HIV treatment: Reducing deaths, illness and HIV infections while keeping costs down
07 June 2011
On the eve of the 2011 General Assembly High Level Meeting on AIDS, a side event on HIV treatment was organized by Médecins Sans Frontières (MSF) in collaboration with the African Union Permanent Observer Mission to the United Nations.
The opening remarks were given by H.E. Mr Téte António, Permanent Observer, African Union and the moderated discussion was chaired by Morolake Odetoyinbo of Positive Action for Treatment Access, Nigeria.
Bernhard Schwartländer, UNAIDS Director, Evidence, Strategy and Results Department was an invited speaker and the other panellists included the Director General of the National Department of Health, South Africa, Malebona Precious Matsoso; Nelson Otwoma from Network of People Living with HIV/AIDS in Kenya (NEPHAK); Dr Direu Greco, Director of the National HIV/AIDS Department, Ministry of Health, Brazil; and Sharonann Lynch, MSF.
On 3 June a new investment model developed by Dr Schwartländer and colleagues was published in The Lancet. The new framework proposes a paradigm shift in the way AIDS funding is approached, with a greater emphasis on priority setting and optimization of AIDS responses, a shift to community mobilization to deliver programmes and greater synergies between programme elements. Implementing the model would require 30% more funding than currently available when expenditure would be projected to peak, in 2015.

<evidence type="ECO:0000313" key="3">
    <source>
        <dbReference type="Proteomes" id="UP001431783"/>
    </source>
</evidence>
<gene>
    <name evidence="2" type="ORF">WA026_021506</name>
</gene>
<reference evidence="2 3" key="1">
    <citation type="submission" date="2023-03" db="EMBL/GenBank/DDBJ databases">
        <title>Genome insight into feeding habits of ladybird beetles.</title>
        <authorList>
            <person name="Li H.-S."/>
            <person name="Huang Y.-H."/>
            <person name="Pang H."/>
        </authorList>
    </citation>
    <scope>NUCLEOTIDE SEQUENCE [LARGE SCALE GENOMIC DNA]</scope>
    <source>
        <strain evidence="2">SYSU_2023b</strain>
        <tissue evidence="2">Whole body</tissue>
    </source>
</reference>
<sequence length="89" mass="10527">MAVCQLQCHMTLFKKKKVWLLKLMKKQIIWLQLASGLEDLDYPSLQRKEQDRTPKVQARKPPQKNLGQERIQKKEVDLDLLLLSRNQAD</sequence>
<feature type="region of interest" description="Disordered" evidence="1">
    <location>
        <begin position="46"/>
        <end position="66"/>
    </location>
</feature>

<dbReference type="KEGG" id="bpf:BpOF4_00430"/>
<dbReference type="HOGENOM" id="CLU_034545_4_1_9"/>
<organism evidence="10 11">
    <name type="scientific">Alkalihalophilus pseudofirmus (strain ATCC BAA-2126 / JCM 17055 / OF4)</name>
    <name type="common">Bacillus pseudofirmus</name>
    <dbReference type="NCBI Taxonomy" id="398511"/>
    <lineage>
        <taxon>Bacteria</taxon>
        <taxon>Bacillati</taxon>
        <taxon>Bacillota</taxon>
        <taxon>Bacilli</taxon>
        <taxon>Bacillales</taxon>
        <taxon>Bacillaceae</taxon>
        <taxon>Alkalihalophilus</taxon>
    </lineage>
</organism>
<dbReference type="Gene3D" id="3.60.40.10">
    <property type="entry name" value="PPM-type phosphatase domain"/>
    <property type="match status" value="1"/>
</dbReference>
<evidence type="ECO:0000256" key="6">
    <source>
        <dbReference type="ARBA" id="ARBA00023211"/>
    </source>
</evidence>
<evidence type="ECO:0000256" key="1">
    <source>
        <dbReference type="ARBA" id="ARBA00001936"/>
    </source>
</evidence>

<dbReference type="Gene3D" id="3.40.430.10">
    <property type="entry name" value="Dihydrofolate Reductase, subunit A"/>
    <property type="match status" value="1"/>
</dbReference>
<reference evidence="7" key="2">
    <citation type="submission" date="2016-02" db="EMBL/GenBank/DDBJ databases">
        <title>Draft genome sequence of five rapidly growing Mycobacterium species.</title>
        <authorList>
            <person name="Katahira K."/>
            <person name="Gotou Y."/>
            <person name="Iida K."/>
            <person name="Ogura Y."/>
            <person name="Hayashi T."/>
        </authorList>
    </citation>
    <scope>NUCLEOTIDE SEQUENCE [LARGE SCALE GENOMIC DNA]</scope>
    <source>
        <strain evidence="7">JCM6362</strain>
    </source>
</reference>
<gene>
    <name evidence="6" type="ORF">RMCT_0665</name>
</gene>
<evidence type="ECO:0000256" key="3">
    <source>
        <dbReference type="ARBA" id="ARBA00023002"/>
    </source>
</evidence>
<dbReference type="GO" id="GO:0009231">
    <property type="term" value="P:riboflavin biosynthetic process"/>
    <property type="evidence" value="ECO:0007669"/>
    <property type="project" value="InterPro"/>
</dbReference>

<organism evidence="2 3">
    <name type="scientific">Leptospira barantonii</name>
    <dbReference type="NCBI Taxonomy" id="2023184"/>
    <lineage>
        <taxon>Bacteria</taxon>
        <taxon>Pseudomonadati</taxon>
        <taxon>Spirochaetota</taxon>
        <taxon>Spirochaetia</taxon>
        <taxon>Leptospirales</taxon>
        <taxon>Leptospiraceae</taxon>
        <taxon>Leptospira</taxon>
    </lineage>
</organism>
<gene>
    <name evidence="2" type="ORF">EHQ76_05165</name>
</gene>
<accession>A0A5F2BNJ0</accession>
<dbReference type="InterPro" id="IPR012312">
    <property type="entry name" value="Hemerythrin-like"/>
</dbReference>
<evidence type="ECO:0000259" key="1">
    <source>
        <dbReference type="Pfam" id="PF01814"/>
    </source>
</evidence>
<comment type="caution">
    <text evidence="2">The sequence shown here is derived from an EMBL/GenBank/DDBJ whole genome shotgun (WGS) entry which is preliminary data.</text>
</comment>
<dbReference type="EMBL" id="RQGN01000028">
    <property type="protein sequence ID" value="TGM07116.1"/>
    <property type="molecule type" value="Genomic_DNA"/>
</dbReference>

Dr Schwartländer presented the framework which show that the implementation of the new investment framework would avert 12.2 million new HIV infections and 7.4 million deaths from AIDS between 2011 and 2020 compared with continuation of present approaches, and result in 29.4 million life-years gained. The framework is cost effective at $1 060 per life-year gained, and the additional investment proposed would be largely offset from savings in treatment costs alone
UN General Assembly High Level Meeting on AIDS
Thirty years into the AIDS epidemic, and 10 years since the landmark UN General Assembly Special Session on HIV/AIDS, the world has come together to review progress and chart the future course of the global AIDS response at the 2011 UN General Assembly High Level Meeting on AIDS from 8–10 June 2011 in New York. Member States are expected to adopt a new Declaration that will reaffirm current commitments and commit to actions to guide and sustain the global AIDS response.
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